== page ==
IRF Count Down Continues: Are You Ready?

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IRF countdown is the change to use quality indicators for CMG payment calculation.

The final rule for FY 2019 for Inpatient Rehabilitation Facility (IRF) payment included provisions to remove the Functional Independence Measure (FIMtm) from the IRF-PAI (Patient Assessment Instrument) and incorporate certain data elements from the Quality Indicators section of the IRF-PAI into the case-mix classification system to assign patients to a case mix group (CMG). 

As the transition date of Oct. 1, 2019 approaches, IRFs need to be finalizing preparation and training for the change.

As IRFs continue to plan, there are a number of items that should be addressed.

Timing is Everything
The change applies to discharges occurring on or after Oct. 1, 2019.  IRFs should continue to collect both Quality Indicator and FIM data for patients who will be discharged around the transition date to ensure that adequate data is documented and available to support billing.

It’s Not Just “Take Away One Set of Scores”
While it might be easy to become complacent and take the approach of “we’ll just stop collecting one set of data,” organizations need to address both the processes and individual provider behaviors related to scoring the Quality Indicators. While the scoring definitions may be similar, the process is very different. tm admission,

In some cases, the assessment could take up to three days (stair-climbing and car transfers are good examples), but in other cases, the assessment might be completed on the day of admission (rolling right and left in bed is a good example). Organizations need to determine when interventions for improvement begin, and how and when to determine that the assessment has been completed and therapeutic interventions have begun. Once these discussions and decisions have been made, documentation templates can be developed or revised to reflect the new practice.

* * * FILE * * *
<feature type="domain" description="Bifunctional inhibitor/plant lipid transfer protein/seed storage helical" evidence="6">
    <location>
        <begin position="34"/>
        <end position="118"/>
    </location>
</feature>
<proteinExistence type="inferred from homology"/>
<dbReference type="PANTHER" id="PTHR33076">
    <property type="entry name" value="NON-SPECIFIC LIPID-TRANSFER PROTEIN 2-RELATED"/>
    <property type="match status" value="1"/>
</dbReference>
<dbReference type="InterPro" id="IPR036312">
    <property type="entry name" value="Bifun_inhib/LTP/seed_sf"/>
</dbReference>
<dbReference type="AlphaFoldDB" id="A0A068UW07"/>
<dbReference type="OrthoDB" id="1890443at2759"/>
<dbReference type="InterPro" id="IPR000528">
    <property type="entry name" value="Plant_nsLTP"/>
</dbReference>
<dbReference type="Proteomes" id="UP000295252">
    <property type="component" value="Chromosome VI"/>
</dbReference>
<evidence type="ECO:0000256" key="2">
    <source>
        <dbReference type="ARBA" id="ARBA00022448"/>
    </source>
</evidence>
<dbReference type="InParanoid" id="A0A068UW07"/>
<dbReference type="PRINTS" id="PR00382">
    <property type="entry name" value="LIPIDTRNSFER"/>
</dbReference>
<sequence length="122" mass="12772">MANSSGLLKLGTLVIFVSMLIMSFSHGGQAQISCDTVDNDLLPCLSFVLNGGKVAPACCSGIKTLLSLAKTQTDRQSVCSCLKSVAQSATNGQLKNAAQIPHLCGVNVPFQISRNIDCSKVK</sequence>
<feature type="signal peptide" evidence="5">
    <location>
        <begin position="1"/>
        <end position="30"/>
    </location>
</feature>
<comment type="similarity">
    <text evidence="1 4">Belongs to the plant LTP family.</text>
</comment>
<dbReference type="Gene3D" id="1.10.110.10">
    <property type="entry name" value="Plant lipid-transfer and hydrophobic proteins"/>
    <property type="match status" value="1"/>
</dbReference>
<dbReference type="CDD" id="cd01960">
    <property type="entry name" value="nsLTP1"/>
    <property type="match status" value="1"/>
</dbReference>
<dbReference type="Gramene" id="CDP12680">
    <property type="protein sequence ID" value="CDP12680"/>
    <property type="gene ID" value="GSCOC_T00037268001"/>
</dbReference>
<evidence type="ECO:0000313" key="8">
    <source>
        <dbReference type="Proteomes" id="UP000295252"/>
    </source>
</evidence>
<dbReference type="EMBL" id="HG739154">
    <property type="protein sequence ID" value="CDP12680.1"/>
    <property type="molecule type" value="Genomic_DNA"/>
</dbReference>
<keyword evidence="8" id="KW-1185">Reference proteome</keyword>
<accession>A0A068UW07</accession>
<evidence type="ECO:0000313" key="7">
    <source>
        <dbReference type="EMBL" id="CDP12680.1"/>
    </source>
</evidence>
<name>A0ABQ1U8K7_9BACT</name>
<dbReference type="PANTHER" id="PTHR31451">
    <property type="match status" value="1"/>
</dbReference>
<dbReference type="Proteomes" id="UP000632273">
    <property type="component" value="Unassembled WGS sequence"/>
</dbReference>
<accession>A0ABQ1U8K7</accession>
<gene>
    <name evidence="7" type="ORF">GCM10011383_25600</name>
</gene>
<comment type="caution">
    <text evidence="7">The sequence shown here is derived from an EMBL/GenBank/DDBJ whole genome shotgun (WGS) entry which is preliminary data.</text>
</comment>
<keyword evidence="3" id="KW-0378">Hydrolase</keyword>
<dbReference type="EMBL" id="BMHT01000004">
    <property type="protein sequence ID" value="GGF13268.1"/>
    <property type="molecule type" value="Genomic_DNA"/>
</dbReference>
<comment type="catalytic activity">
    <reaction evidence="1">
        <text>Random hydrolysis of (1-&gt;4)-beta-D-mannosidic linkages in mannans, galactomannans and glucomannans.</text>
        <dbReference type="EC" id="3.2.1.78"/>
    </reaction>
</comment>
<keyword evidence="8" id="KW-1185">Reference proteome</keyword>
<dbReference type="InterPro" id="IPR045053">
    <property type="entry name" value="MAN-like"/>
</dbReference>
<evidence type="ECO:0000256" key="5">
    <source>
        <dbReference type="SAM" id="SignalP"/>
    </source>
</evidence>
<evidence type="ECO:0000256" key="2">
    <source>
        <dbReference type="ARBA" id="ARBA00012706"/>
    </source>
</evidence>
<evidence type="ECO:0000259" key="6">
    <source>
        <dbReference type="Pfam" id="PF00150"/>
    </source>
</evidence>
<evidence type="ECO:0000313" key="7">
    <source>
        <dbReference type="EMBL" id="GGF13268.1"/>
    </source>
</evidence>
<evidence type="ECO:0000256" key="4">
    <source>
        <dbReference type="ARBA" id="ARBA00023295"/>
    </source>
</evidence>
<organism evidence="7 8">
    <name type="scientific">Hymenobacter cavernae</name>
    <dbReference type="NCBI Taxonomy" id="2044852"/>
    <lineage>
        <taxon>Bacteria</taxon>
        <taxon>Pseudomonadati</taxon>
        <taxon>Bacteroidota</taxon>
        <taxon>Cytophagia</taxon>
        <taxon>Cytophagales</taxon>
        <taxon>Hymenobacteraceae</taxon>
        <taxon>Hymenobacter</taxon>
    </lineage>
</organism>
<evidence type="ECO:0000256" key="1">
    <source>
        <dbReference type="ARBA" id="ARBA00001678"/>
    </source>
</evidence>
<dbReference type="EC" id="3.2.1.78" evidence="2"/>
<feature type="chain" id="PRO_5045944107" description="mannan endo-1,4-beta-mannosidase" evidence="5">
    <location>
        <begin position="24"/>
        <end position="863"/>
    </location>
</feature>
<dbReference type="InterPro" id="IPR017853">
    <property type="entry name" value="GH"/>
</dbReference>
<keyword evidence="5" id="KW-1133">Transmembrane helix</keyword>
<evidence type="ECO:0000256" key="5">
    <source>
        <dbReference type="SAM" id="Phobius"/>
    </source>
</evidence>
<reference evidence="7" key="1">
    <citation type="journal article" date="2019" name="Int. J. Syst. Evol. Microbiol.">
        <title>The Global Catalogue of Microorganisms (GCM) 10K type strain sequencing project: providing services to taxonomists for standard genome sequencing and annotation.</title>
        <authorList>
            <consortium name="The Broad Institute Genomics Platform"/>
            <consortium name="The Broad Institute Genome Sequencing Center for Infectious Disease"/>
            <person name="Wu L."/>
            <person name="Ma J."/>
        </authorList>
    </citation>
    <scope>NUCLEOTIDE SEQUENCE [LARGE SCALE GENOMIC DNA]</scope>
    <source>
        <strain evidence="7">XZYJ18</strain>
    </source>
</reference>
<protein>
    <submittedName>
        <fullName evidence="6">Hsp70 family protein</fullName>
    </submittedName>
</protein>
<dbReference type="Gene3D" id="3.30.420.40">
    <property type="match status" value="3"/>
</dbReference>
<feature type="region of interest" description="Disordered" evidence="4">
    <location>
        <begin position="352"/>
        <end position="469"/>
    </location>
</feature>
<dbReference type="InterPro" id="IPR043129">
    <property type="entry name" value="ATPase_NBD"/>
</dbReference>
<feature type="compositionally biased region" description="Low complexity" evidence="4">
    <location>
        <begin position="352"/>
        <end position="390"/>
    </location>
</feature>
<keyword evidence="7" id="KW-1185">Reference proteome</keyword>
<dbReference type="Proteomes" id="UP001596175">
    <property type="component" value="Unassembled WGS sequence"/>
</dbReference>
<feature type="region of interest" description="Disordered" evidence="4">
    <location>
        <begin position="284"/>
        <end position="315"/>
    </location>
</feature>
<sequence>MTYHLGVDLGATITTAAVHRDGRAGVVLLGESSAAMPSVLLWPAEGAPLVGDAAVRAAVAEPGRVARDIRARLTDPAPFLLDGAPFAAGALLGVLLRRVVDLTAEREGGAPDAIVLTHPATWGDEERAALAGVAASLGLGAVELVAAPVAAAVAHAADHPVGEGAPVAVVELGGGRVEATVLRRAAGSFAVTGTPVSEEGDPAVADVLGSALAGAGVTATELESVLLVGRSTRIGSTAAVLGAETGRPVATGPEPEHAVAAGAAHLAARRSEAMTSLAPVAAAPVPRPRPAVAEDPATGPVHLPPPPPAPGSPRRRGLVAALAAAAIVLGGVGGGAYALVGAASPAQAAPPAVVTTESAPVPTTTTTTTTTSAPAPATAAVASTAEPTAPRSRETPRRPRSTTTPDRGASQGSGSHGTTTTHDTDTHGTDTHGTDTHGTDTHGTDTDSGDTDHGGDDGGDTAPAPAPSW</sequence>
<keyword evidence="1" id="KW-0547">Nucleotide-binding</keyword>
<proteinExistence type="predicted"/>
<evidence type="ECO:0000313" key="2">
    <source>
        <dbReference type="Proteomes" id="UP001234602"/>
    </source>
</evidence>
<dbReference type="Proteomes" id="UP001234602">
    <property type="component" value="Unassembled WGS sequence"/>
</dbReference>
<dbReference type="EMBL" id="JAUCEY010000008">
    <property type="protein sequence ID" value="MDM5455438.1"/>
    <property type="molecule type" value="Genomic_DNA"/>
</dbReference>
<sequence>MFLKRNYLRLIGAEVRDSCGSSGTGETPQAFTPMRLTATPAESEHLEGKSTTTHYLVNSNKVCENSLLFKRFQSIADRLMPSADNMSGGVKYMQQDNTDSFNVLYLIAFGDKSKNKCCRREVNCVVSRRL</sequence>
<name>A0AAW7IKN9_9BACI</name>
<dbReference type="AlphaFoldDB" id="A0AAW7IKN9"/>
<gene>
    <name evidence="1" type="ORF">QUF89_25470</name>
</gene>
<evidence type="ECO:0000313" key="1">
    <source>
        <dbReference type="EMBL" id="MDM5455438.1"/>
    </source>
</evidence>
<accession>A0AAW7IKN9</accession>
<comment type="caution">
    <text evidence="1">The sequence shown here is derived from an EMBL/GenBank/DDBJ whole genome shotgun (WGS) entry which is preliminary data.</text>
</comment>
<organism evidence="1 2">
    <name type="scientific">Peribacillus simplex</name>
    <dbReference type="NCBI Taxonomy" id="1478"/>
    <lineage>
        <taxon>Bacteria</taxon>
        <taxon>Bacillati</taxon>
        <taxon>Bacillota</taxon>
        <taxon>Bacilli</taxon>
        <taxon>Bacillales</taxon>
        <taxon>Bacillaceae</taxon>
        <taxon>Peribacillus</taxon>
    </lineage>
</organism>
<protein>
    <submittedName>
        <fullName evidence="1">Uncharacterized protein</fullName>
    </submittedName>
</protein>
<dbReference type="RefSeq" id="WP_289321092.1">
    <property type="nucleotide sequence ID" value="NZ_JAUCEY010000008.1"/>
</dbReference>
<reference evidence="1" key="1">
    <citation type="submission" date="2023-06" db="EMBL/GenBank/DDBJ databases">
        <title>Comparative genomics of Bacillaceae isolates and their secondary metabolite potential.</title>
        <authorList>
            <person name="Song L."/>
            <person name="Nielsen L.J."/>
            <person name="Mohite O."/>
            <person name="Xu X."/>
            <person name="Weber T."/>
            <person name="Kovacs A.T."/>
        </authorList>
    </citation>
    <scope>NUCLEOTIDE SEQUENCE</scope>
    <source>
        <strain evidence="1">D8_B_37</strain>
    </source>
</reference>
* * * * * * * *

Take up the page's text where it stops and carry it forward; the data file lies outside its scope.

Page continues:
Process Change Will Support Success
Because of the different perspective on assessment to identify baseline patient performance versus the “best” or “worst” performance, process changes may be necessary. Providers may wish to script how assessments are approached and standardize how they complete evaluations and initial scoring. This is particularly true for therapy services when mobility and activities of daily living (ADL) are being assessed. Communication between nursing and therapy will be essential in determining the most accurate baseline score.

Training Remains Key
CMS continues to provide online and in-person training related to the Quality Indicators. Continuous education and training of key stakeholders within each organization essential and IRFs should take advantage of these sessions as well as identify an internal expert to provide ongoing training and monitoring.

Ongoing Audits Will Ensure Success
Accurate completion of the Quality Indicator scores is essential for both payment and outcomes monitoring for any IRF. Implementing internal audits – both peer audits and self-audits – can assist an IRF in a successful transition.

What’s the Bottom Line?
The clock is ticking! With six months left before the full transition, IRFs should evaluate their current practices and determine needs for template revisions, process changes, and training.

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Photo courtesy of: RAC Monitor

Originally Published On: RAC Monitor

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